Keep in mind these results can be different depending on camera/lens make and model, so it's always a good idea to perform your own wide angle tests with any mounted filter.

Coatings test

I sprayed water on each filter to see how well their "hydrophobic nano-coating" repelled moisture. In my tests, the water beaded-up nicely, and was easy to wipe away using a microfiber cloth without smearing or water spots. This means the filters could be easily wiped dry and cleaned when getting wet in the field.

Water beads on the MAVEN ND filter
Water beads on the MAVEN ND filter

User experience

In the field, I instantly fell in love with MAVEN's color coded system. It took very little time for me to learn the meaning of each color. My vision also isn't that great close-up, so being able to instantly grab the right filter without squinting at tiny white type created less friction in my workflow and made the overall hassle of using filters less so.

I also appreciate being able to quickly remove and reattach filters when using autofocus with the 6 and 10 stop NDs (camera autofocus can sometimes struggle with dark glass in front). I can quickly remove an ND filter, allow the camera's autofocus to set a focal point, turn autofocus off, pop the filter back on, then click the shutter. For me, the speed is comparable to sliding square solid NDs in and out of a holder.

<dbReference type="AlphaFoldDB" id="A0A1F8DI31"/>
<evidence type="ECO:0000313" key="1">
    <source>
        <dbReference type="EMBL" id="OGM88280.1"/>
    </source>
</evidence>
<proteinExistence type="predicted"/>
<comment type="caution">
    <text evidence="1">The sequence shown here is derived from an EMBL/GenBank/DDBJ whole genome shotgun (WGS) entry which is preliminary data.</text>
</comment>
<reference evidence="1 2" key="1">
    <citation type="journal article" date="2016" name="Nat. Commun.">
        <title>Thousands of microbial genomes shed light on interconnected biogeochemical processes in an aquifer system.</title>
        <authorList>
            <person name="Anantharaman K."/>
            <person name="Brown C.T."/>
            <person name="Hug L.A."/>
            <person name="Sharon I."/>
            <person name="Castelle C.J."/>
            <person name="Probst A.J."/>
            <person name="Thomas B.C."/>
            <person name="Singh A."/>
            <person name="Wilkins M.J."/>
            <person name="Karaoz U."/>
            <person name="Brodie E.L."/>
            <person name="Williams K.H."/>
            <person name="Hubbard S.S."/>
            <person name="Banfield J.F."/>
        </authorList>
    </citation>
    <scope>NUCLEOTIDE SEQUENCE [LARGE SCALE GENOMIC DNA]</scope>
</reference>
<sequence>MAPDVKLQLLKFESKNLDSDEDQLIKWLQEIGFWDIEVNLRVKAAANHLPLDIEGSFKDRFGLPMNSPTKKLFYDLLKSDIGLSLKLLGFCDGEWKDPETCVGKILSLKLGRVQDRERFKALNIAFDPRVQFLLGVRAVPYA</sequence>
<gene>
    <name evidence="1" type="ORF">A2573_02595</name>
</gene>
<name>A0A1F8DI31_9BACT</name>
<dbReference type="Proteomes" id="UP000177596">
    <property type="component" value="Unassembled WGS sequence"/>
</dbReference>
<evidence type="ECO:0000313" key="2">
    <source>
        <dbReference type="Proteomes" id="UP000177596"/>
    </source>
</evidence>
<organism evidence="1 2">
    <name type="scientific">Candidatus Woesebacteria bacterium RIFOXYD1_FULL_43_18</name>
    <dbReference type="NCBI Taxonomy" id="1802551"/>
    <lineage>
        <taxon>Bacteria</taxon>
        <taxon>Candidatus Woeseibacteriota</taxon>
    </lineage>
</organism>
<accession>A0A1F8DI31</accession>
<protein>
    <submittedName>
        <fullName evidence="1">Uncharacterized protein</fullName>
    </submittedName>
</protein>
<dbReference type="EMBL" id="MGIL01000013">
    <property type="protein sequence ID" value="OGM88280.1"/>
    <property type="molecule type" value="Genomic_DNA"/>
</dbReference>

Design wise, each filter looks great and is professionally manufactured. The filters feel very light, especially when compared to heavier, circular brass filters made by other manufacturers. For a landscape photographer like me who's always trying to conserve weight when packing a backpack, their lightweight construction is a great feature.

The ND filters work beautifully for still photography when slowing down clouds and water for dramatic effect. For video, the 3 and 6 stop NDs are great when following the 180-degree shutter rule, and I like not having to worry about cross polarization or exposure anomalies (which is a common side effect of variable NDs). Videographers will appreciate their speed when magnetically removing or swapping filters while shooting.

Additional accessories

To use the filters on smaller diameter lenses (than whichever magnetized mount came with the filters), MAVEN is also selling a variety of magnetized step-up rings. For example, as pictured below, I can use a 72-82mm adapter to mount my 82mm filters to a lens with a 72mm filter thread.

77-82mm magnetized step-up ring, available as add-on

I tested two magnetized step-up rings against traditional, aluminum step-up rings, and it was no contest. The magnetized step-up rings were not only much easier and simpler to use, but also improved vignette performance because they're thinner than mounting a step-up ring to the back of the magnetized mount. (Note however that some lens hoods may not mount with these magnetized step-up rings.)

Other accessories worth checking out are the MAVEN cases and bags. I tested two of the "Q" cases, and they do a good job of protecting and organizing the filters when not in use. I especially like how small and compact the cases are when packed in a camera backpack compared to bulky, padded pouches I've used in the past.

Final thoughts

Overall, I'm impressed with the MAVEN magnetic filters. The collection is well built, lightweight, easy to sort and use in the field, and the optics are top quality. Great filters for all types of photo and video work.

Video review

Below is the video version of this review. (Note that this video was recorded when the filters were being offered through a crowd-funded campaign which has since ended.)